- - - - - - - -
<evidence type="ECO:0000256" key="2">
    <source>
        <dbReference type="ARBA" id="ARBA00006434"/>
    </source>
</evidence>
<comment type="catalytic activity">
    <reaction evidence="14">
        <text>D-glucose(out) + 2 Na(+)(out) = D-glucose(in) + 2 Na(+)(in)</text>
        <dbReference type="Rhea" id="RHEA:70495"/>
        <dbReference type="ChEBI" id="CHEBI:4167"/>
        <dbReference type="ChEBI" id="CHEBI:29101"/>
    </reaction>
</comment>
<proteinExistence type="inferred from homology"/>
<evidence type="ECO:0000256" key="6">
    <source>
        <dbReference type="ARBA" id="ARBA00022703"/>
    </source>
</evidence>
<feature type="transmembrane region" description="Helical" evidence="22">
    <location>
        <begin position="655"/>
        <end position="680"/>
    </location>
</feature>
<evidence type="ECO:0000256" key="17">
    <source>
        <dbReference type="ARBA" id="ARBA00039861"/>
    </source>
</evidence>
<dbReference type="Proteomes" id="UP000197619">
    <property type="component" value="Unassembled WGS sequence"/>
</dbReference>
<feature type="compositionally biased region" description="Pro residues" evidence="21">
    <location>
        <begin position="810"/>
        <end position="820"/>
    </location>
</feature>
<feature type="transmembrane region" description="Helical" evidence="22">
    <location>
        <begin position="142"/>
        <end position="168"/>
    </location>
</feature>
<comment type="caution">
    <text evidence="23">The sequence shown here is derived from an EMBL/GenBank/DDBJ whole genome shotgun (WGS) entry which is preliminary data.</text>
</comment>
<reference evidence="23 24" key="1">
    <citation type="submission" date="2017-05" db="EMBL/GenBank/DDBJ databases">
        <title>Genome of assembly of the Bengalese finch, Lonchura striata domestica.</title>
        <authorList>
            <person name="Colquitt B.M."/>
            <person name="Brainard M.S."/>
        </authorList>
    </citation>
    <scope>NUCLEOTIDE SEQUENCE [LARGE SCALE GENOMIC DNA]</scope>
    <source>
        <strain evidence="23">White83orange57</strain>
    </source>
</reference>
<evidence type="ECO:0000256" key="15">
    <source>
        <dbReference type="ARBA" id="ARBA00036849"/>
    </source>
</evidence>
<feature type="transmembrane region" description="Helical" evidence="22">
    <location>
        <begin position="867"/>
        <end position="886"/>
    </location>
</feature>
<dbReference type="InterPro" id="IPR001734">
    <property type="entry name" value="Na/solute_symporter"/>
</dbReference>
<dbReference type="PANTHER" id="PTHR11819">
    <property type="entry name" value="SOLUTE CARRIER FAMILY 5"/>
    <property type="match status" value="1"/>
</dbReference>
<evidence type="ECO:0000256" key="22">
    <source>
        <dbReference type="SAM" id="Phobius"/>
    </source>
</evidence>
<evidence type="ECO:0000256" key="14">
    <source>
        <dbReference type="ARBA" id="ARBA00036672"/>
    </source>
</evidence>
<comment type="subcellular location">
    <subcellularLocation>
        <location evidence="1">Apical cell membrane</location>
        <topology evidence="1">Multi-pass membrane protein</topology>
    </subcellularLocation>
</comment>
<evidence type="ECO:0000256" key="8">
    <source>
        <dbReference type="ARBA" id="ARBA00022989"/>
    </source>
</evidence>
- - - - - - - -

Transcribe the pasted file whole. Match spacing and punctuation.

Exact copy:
<evidence type="ECO:0000256" key="2">
    <source>
        <dbReference type="ARBA" id="ARBA00006434"/>
    </source>
</evidence>
<comment type="catalytic activity">
    <reaction evidence="14">
        <text>D-glucose(out) + 2 Na(+)(out) = D-glucose(in) + 2 Na(+)(in)</text>
        <dbReference type="Rhea" id="RHEA:70495"/>
        <dbReference type="ChEBI" id="CHEBI:4167"/>
        <dbReference type="ChEBI" id="CHEBI:29101"/>
    </reaction>
</comment>
<proteinExistence type="inferred from homology"/>
<evidence type="ECO:0000256" key="6">
    <source>
        <dbReference type="ARBA" id="ARBA00022703"/>
    </source>
</evidence>
<feature type="transmembrane region" description="Helical" evidence="22">
    <location>
        <begin position="655"/>
        <end position="680"/>
    </location>
</feature>
<evidence type="ECO:0000256" key="17">
    <source>
        <dbReference type="ARBA" id="ARBA00039861"/>
    </source>
</evidence>
<dbReference type="Proteomes" id="UP000197619">
    <property type="component" value="Unassembled WGS sequence"/>
</dbReference>
<feature type="compositionally biased region" description="Pro residues" evidence="21">
    <location>
        <begin position="810"/>
        <end position="820"/>
    </location>
</feature>
<feature type="transmembrane region" description="Helical" evidence="22">
    <location>
        <begin position="142"/>
        <end position="168"/>
    </location>
</feature>
<comment type="caution">
    <text evidence="23">The sequence shown here is derived from an EMBL/GenBank/DDBJ whole genome shotgun (WGS) entry which is preliminary data.</text>
</comment>
<reference evidence="23 24" key="1">
    <citation type="submission" date="2017-05" db="EMBL/GenBank/DDBJ databases">
        <title>Genome of assembly of the Bengalese finch, Lonchura striata domestica.</title>
        <authorList>
            <person name="Colquitt B.M."/>
            <person name="Brainard M.S."/>
        </authorList>
    </citation>
    <scope>NUCLEOTIDE SEQUENCE [LARGE SCALE GENOMIC DNA]</scope>
    <source>
        <strain evidence="23">White83orange57</strain>
    </source>
</reference>
<evidence type="ECO:0000256" key="15">
    <source>
        <dbReference type="ARBA" id="ARBA00036849"/>
    </source>
</evidence>
<feature type="transmembrane region" description="Helical" evidence="22">
    <location>
        <begin position="867"/>
        <end position="886"/>
    </location>
</feature>
<dbReference type="InterPro" id="IPR001734">
    <property type="entry name" value="Na/solute_symporter"/>
</dbReference>
<dbReference type="PANTHER" id="PTHR11819">
    <property type="entry name" value="SOLUTE CARRIER FAMILY 5"/>
    <property type="match status" value="1"/>
</dbReference>
<evidence type="ECO:0000256" key="22">
    <source>
        <dbReference type="SAM" id="Phobius"/>
    </source>
</evidence>
<evidence type="ECO:0000256" key="14">
    <source>
        <dbReference type="ARBA" id="ARBA00036672"/>
    </source>
</evidence>
<comment type="subcellular location">
    <subcellularLocation>
        <location evidence="1">Apical cell membrane</location>
        <topology evidence="1">Multi-pass membrane protein</topology>
    </subcellularLocation>
</comment>
<evidence type="ECO:0000256" key="8">
    <source>
        <dbReference type="ARBA" id="ARBA00022989"/>
    </source>
</evidence>